How To – Check a Child’s Credit Report

We encourage parents and guardians to check with the three major Credit Reporting Agencies (CRAs) to see if their child has a credit report, using a child’s personally identifying information (PII).  PII includes, but is not limited to, a child’s name, Social Security Number, and birthdate. Thieves can piece together parts of your child’s PII with another individual’s PII to create an identity (also known as synthetic identity theft), so you should provide more than just one piece of information to make sure the CRAs can do a thorough check of their systems.

Though there is no limit to the amount of times you can check for an existing child’s credit report, please be aware of the added exposure you create by mailing PII documents through the mail and/or uploading documents with PII. 

Writing to the CRAs

Each credit reporting agency has different requirements to inquire about and/or obtain a child’s credit report.  Regardless of the information being sent, we recommend you mail the information via certified mail with return receipt to ensure your information was received.


Visit here for more information.  The link provides a list of the documentation you will need and asks that you provide a letter of explanation. 


Visit here for more information.  The link provides a list of the documentation you will need to send as well as a form that needs to be filled out by the parent/guardian submitting the request. 


Visit here to fill out TransUnion’s form.

Per TransUnion’s website, “You can also email Remember, do not email sensitive, identifying or account information.”

If your child does NOT have a credit report

Continue to check periodically.  It is particularly important to start checking annually once a child turns 16 as this will allow you to address any potential issues prior to the child becoming a legal adult, when he/she will more than likely rely on credit for things like loans (e.g. student or auto), renting an apartment, etc.

Federal law allows for a minor’s – under 16 years old – credit report to be created and immediately frozen upon creation in the hopes that this will prevent reports being created with fraudulent information.  This can be done at no cost.  If you are concerned your child’s information may be used to create a credit report or commit identity theft, this may be a good option to circumvent identity thieves.  If your child is 16 or 17 and does not have a credit report, you will need to continue to monitor his/her credit.  Only some states have a law that allows parents of minors under 18 years of age to create and freeze a credit report, and these generally are associated with a fee.  The National Conference of State Legislatures has a chart that lists each state and the corresponding laws/fees.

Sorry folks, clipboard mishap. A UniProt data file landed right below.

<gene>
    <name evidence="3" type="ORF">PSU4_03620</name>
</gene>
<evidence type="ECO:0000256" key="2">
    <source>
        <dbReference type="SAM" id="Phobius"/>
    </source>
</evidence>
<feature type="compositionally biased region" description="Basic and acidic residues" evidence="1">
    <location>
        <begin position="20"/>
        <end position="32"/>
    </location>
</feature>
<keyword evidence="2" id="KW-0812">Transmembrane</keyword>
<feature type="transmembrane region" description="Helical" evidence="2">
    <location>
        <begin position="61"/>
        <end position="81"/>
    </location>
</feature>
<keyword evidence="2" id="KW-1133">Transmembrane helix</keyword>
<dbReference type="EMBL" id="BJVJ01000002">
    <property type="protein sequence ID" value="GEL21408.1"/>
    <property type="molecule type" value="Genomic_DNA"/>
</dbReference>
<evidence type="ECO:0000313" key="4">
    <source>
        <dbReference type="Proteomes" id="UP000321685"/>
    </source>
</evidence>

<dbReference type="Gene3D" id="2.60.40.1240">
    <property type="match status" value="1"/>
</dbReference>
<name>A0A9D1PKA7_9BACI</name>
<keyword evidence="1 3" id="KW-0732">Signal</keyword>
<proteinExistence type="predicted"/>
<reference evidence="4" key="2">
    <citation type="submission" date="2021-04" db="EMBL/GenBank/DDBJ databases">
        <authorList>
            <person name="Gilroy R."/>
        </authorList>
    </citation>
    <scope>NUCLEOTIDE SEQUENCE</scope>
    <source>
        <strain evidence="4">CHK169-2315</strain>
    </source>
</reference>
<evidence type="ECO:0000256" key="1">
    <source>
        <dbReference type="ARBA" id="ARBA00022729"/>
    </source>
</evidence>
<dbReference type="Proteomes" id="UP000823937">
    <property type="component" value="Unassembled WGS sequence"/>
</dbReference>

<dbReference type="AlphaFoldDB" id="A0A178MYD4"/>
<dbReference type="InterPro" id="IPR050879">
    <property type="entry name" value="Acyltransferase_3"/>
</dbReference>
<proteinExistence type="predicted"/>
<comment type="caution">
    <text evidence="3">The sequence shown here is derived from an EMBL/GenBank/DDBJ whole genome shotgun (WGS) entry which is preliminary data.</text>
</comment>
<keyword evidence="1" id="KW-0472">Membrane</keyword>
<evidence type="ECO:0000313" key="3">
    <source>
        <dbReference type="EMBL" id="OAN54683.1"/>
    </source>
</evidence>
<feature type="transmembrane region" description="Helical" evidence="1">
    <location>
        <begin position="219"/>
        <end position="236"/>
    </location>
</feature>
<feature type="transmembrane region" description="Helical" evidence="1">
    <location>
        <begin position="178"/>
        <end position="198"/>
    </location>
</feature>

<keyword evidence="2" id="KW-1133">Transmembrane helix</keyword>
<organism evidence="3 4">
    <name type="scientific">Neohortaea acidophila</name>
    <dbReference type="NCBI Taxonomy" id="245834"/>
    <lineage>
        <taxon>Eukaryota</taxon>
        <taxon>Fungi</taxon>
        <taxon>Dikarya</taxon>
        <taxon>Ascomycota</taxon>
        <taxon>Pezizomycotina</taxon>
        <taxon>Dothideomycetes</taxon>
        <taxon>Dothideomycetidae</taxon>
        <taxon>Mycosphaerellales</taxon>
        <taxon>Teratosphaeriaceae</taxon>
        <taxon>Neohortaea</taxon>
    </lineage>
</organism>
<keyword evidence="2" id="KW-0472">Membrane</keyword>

Read ITRC Info Sheet – How to Place a Credit Freeze

If your child has a credit report

Review your child’s report for accounts attributed to them.  See our resources for identity theft or contact us so we can walk you through the steps you need to take to close any fraudulently opened accounts and remove them from your child’s credit report.

Consider freezing your child’s credit report. You will have to freeze your report with each CRA separately:




This fact sheet should not be used in lieu of legal advice. Any requests to reproduce this material, other than by individual victims for their own use, should be directed to